My conversation pal did tell me one great secret: where to find quark!  No, Trekkies, not the character.  Früchtequark (called fromage frais in French, but not the same as just any fromage frais) is fruit flavored or served with fruits and is wonderful. Oh, how I’ve missed it!  I actually dream of it sometimes.  But I’ve learned there’s a source in the Bronx of all places! Now I love the Bronx, but it’s not usually known for a large German population.  The Bronx is were to go for great Italian and Dominican food.

There are days I miss being an ex-pat terribly. But today, for a sweet few minutes, I was once again the world citizen, helping a fellow traveler find the familiars of comfort food.

June 19, 2010

Princess Bride

Filed under: New Broads,Sweden — by maggiec @ 4:09 pm
Tags: , , , , , ,

Today Princess Victoria of Sweden married her long time boyfriend Daniel Westling.  I wish them long and happy.  Of course, I went to the website of Sweden’s biggest tabloid, Aftonbladet to look at the pictures–I have a soft spot for brides.  She looked lovely and radiantly happy, and it did my curmudgeonly old heart a world of good to see them.  And really, I’m not royalist, but royal families are pretty good at fabulous weddings, and if I am going to look at wedding pictures, I do so enjoy fabulous.

The royal wedding isn’t making much of a splash here in the US.  When I checked the NY Times, there was nothing, but then on Huffington Post I read that major news agencies refused to cover it because of what they termed “unfair restrictions” by Swedish national television. But I don’t think many people in the US care. I don’t think many know there is a king of Sweden much less a crown princess.  The  Twitterverse is hopping, and someone is tweeting the entire thing. No, I didn’t read it.  Just looked for research purposes.

But looking at the wedding pictures was bittersweet.  I occasionally miss Sweden, and today of all days it was looking its best.  Stockholm is an incredibly beautiful city, the Venice of the North, and those who showed up to watch the festivities were all ready to celebrate. And come summer, Swedes just love to celebrate!  This time of year the sun keeps going on 11 PM in Stockholm in the form of a lingering dusk.  You really should see it someday.  After the incredibly long nights of winter, this is the reward.  So I know I’m missing a good party.  Even though my Swedish husband is a staunch republican, he’s never said no to a good party.  And I suspect he harbors a soft spot for the princess.  She’s sweet and pretty and hasn’t actively done anything boneheaded in public to embarrass the country, unlike another Swedish royal I could name, but I won’t since it’s his daughter’s wedding day and all that.

But yes, I miss Sweden some days. I coincidentally looked at my passport today, and I still have my resident permit, so theoretically I could go back.  I could even get a job at my old university.  Some days it is incredibly tempting, but I know I won’t.  Too many things are still keeping me here in the US, and besides, the Swedish summer is fleeting.  All too soon it would be dark and cold, and I would be cursing my fate.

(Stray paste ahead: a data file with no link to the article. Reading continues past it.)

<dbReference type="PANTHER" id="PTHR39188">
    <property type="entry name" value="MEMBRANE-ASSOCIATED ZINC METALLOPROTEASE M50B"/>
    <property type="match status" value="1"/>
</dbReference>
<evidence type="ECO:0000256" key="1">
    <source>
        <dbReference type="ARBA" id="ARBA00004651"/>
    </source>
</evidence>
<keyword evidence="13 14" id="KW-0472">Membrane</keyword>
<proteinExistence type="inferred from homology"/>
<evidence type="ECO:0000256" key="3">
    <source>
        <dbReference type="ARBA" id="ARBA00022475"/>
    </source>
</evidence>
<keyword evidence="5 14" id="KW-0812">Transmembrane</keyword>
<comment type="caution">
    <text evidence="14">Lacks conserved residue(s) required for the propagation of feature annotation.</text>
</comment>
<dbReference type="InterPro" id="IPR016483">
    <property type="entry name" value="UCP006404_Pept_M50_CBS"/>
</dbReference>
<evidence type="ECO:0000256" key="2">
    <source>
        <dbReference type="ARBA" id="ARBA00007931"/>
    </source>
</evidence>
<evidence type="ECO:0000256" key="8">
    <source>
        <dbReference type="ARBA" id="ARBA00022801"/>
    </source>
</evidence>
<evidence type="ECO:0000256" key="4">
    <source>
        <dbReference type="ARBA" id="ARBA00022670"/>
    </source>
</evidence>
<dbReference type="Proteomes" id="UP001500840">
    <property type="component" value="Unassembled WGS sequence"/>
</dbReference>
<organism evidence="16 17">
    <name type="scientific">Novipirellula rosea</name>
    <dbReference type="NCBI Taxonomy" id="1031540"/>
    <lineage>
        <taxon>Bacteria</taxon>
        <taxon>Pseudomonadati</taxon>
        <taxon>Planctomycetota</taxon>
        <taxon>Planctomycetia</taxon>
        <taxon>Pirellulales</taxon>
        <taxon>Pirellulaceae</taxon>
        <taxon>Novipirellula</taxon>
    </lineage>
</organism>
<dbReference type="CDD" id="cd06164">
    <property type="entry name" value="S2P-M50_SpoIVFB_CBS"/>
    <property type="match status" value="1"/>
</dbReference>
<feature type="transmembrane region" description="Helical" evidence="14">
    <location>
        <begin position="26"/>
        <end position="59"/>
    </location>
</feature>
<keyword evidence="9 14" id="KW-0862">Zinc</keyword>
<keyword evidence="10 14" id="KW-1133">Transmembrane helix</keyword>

I just wanted to blog today since I’m feeling more Swedish than usual.  The opposite of that is that I’m feeling much more foreign today. Of course, my usual feeling of being Swedish is not at all, but I spent five years there thinking I’d be there for much much longer. I wanted to commemorate the day for Victoria as I never thought she’d see it.  Although she’s dated Daniel for eight years, he is a gym owner and her former personal trainer.  Not exactly prince material, though today he became Prince Daniel, Duke of Vastergotland, so fair play to you, Daniel.  You made it.

The face of monarchy is certainly changing.  And I was surprised at all the royalty I knew–watching the slideshow of pictures I could recognize most of the Scandinavian royalty as well as the English, Spanish, Dutch and Jordanian.  The only one I really care about is Queen Rania of Jordan, who is a powerhouse activist for things I deeply care about and blogs about her causes.  The royals are familiar to me because I learned a lot of Swedish reading the tabloids while I was working at our video shop.  We sold the papers, so I would read them to learn.  Since just like here, tabloids are written at about a third or fourth grade level, it was perfect for me.  Plus there were lots of pictures, and the royals of Europe would often make the pages.  And coincidentally, while I was living in Europe a lot of crown princes and princesses got married.

As with any wedding, I cooed over the bride and groom.  I did like her dress very much–very Swedish, I thought, modern Swedish design that is clean and classic–and she really did look amazingly happy.  So did Daniel. Her family looked happy as well.  There was only one picture in which her younger sister looked quite melancholy, but poor Madeleine’s own engagement broke up in April when her fiance cheated on her, and the other woman sold her story to the press.  Princess Madeleine is almost always “on,” so I was surprised at my reaction to the picture.  I felt sorry for her, but then I’d feel sorry for any woman in the same position, really.

I also made fun of some of the outfits.  Royalty can wear the most gawd-awful gowns!  Most of the men looked like toy soldiers with ribbons and medals and such, but some of the queens and princesses looked like they were wearing upholstery.

I felt a little silly wanting to write about this today, but with all the hate, anger and evil dominating the world’s attention now, sometimes it’s nice to focus on love, hope and promise. I will now go back to ignoring the Swedish royal family, something very easy to do, until the first royal baby.  Weddings make us think of babies, of course, and part of Victoria’s job description is providing an heir.  So I’m guessing right around this time next year, I’ll have another column talking about missing Sweden.

Grattis på bröllopsdagen, Victoria och Daniel!  Lycka till!